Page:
Yesterday I was supposed to do many things ... but I didn't. Walking to the store for vitamins, I wound up at Pizza Hut in the midst of a girls' hockey team celebrating their win. Starting to work on a new online class, I wandered into a blog that led me to another blog that led me to T.S. Eliot reading "The Hollow Men." Writing about loneliness for my blog sent me off to find a picture from Belize that took me down a rabbit hole of emotion where I stayed until it had run its course. For the past several months I've felt like a butterfly coming out of a cocoon, wings still weak and wet, gradually flapping them dry and making short little forays around my life, looking for the boundaries. Now, as my wings become stronger, I find there are no walls, no fences, no restraints ... so I flit from one bright flower to another.
However, I am still just a butterfly, a small insect exploring the world so all the natural boundaries are mine ... I cannot plant the flowers, I must find them. I cannot build a nest, I must shelter under a leaf. I cannot pull a U-Haul so I travel light. But, within the range of my capabilities, I am free. And what a self-indulgent treasure that freedom seems. After a life of alarm clocks, deadlines, compromises, budgets, trade-offs and following the rules, doing what I want, when I want and how I want is almost decadent. It is almost too rich, like eating a box of chocolates at one sitting and I can feel the pendulum reaching the end of its arc, ready to move back into the more moderate territory of commitment, partnership and compromise.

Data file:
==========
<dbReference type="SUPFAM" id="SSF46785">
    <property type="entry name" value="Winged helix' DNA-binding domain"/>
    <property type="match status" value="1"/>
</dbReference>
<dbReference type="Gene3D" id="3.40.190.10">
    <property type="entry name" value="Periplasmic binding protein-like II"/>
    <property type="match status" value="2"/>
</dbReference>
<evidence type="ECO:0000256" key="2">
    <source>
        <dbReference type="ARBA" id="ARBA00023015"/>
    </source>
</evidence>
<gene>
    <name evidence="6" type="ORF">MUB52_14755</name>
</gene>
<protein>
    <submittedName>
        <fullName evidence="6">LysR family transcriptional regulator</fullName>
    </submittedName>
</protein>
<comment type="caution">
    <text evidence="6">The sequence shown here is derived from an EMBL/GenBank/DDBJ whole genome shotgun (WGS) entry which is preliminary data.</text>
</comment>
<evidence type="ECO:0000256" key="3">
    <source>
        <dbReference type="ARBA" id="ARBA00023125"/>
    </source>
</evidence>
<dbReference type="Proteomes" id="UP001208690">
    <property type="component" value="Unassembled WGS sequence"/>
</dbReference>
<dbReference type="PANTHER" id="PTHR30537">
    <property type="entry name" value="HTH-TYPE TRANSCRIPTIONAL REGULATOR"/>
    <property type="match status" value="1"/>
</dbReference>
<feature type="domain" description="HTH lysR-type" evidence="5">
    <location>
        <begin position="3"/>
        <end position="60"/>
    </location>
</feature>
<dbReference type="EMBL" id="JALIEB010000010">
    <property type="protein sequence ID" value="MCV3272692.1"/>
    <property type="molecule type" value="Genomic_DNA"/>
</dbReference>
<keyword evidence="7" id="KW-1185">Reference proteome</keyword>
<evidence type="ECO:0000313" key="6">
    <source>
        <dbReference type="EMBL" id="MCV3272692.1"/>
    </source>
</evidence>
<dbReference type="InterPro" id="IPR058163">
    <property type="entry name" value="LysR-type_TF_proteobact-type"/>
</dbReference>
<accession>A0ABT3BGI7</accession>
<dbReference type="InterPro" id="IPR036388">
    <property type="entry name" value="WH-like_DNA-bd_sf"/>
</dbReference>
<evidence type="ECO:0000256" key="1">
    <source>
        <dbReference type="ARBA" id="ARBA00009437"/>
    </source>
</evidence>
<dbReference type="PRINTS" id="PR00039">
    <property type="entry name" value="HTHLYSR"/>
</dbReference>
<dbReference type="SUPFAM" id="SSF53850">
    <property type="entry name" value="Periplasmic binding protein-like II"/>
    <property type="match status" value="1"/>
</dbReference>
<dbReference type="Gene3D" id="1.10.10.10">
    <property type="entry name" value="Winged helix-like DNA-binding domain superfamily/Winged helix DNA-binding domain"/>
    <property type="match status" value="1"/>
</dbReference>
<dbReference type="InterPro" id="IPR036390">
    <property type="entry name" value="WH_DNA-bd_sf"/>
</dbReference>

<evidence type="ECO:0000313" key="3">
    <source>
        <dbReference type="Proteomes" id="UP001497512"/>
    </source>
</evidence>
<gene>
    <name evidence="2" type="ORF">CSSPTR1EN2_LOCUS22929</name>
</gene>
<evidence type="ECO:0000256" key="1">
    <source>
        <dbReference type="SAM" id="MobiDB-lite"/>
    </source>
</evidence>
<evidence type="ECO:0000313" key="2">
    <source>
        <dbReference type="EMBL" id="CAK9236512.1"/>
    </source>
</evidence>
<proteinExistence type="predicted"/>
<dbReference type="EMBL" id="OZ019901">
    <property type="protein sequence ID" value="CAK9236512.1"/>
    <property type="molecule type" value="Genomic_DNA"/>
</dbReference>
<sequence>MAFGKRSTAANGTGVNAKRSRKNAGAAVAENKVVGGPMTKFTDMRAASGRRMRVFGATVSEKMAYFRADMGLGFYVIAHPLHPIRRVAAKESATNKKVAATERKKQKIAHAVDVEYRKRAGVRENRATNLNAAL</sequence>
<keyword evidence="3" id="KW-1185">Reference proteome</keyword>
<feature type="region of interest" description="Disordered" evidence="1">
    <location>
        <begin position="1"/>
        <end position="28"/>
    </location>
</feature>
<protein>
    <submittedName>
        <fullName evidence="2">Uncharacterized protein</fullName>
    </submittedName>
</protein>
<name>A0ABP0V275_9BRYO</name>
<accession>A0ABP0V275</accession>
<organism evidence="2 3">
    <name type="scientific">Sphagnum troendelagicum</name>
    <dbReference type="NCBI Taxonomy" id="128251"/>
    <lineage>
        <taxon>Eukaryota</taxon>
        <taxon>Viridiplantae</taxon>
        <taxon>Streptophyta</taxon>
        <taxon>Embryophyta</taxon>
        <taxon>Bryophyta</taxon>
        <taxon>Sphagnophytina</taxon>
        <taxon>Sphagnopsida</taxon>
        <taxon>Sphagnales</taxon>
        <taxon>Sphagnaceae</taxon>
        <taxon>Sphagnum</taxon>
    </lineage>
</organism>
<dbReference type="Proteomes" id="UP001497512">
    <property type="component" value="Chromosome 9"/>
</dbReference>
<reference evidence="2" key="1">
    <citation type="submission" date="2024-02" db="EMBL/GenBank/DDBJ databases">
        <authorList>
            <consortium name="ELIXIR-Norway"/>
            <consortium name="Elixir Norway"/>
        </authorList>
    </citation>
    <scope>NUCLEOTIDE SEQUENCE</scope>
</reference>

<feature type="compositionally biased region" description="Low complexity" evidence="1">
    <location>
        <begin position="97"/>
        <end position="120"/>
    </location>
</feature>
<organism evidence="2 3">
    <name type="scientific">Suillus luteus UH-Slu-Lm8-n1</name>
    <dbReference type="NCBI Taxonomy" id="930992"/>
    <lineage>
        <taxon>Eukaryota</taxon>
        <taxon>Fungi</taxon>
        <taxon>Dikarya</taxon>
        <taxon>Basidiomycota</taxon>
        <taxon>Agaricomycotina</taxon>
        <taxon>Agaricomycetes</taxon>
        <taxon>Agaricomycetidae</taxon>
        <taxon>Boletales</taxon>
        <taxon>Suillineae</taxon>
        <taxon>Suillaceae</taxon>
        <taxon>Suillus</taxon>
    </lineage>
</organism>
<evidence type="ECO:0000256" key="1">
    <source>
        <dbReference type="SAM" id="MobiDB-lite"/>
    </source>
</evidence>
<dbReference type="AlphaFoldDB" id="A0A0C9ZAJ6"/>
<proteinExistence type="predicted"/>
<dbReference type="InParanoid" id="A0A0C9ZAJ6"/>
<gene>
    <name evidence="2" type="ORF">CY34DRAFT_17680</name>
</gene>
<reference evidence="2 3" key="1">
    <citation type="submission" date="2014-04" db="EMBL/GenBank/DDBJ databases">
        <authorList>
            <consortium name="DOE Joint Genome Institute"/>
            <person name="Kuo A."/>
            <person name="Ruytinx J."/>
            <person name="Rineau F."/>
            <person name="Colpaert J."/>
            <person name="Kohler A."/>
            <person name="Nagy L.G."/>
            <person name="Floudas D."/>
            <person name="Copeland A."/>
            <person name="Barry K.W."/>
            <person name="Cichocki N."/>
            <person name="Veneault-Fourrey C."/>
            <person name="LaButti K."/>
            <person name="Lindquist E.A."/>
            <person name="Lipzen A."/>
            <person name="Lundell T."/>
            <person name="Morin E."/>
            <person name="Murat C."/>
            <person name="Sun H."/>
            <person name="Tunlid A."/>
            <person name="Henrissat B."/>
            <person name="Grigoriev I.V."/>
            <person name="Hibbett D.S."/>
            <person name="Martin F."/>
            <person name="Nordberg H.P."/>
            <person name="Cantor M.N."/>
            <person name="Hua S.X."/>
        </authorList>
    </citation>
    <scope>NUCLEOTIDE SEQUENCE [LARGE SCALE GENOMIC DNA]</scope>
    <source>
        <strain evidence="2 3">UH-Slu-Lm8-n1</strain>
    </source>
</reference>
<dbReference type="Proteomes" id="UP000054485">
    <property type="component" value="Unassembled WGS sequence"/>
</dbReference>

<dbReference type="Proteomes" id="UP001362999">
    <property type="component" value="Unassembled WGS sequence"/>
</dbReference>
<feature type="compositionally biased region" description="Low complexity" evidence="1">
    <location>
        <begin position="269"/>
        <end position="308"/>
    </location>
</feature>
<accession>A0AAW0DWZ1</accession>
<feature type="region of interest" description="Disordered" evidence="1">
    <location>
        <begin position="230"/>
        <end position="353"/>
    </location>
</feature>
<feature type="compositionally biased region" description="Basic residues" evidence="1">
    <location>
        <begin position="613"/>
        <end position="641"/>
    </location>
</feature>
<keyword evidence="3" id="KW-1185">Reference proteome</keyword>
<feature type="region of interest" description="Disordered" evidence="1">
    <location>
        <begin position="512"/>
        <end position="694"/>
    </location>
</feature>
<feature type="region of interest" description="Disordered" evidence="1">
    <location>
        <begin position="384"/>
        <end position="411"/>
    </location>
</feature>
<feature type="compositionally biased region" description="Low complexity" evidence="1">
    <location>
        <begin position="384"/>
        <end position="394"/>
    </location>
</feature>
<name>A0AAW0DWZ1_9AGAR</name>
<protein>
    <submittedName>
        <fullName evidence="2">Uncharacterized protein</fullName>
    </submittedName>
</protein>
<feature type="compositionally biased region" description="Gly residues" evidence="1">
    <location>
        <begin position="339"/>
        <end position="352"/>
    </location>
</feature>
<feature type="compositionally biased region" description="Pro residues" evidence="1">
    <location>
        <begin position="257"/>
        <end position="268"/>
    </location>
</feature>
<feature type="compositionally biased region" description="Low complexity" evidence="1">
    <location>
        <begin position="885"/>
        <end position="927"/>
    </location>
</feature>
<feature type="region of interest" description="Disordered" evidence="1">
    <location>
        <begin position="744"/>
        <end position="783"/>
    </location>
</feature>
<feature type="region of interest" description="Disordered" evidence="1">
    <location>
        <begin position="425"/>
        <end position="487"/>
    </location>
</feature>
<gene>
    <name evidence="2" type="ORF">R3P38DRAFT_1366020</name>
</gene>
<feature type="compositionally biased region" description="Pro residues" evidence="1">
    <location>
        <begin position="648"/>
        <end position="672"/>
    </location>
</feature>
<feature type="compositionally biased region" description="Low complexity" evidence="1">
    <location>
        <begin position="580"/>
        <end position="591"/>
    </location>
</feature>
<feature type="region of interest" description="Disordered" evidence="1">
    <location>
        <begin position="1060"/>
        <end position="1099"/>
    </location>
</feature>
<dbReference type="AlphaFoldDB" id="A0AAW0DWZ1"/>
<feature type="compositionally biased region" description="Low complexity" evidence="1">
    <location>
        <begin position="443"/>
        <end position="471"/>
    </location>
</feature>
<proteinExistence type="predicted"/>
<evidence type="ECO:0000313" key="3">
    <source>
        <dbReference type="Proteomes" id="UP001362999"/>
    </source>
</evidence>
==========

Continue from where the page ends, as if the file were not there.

I'm sure a time will come when I will also trade metaphors ... rather than penduluming between freedom and commitment, perhaps I'll choose as my model the mobile which holds many things in perfect balance and harmony. When I am strong enough, I may be able to balance freedom and commitment and take on a schedule or deadline or a project requiring more than a few hours to complete. But, for now, I'm perfectly happy to be free to flit, tasting the nectar offered by life in the wild.
Yet it's probably good to listen to these wise words from Peter Coyote:
"The idea of absolute freedom is fiction. It's based on the idea of an independent self. But, in fact, there's no such thing. There's no self without other people. There's no self without sunlight. There's no self without dew. And water. And bees to pollinate the food we eat....So the idea of behaving in a way that doesn't acknowledge those reciprocal relationships is not really freedom, it's indulgence."